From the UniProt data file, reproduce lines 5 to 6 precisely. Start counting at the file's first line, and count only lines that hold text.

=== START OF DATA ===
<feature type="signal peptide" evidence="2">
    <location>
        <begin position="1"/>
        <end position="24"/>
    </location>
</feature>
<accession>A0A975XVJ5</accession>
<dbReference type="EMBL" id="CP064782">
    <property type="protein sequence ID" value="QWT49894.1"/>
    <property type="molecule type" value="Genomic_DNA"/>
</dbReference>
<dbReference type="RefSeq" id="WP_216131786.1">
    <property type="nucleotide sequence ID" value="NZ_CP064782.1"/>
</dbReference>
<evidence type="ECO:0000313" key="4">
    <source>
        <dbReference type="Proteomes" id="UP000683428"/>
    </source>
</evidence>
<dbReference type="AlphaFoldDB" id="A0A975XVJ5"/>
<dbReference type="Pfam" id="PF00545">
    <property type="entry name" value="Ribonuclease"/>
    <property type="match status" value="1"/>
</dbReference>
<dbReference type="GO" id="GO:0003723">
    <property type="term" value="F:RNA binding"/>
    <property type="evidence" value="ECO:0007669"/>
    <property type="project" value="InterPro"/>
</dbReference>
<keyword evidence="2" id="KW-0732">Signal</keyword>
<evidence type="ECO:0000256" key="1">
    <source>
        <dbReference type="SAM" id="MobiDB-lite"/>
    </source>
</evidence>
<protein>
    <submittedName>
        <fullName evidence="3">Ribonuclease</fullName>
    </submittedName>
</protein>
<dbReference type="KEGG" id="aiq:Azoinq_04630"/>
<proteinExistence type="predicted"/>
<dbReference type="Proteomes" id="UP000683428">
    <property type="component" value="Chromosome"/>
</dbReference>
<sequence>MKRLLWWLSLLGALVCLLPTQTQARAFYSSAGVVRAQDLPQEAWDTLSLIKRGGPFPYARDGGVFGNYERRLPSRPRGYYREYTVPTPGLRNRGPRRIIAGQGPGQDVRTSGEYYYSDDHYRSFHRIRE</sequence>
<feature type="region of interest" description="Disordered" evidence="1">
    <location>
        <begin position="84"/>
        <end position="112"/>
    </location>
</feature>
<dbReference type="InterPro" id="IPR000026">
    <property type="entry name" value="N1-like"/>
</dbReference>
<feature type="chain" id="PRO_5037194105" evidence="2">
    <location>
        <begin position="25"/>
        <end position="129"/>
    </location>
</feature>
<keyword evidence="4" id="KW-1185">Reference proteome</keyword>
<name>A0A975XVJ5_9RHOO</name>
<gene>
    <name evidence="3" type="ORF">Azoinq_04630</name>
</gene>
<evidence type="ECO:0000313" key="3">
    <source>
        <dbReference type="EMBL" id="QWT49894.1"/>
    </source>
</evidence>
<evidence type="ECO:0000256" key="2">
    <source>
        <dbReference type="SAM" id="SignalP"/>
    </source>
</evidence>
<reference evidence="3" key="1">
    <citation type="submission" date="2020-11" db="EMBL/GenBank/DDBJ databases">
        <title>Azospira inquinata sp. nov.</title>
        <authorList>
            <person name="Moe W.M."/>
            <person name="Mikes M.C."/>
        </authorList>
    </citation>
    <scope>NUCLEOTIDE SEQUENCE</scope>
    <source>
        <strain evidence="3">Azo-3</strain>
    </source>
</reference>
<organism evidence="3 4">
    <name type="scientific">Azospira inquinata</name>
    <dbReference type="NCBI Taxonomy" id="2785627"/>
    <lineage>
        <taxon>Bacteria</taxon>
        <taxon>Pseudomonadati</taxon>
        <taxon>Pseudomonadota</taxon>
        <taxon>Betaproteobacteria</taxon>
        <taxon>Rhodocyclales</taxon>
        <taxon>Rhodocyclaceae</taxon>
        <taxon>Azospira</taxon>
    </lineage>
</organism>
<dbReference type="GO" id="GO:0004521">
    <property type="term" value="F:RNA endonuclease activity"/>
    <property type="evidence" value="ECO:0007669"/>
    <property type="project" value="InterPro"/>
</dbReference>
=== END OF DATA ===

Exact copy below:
    </location>
</feature>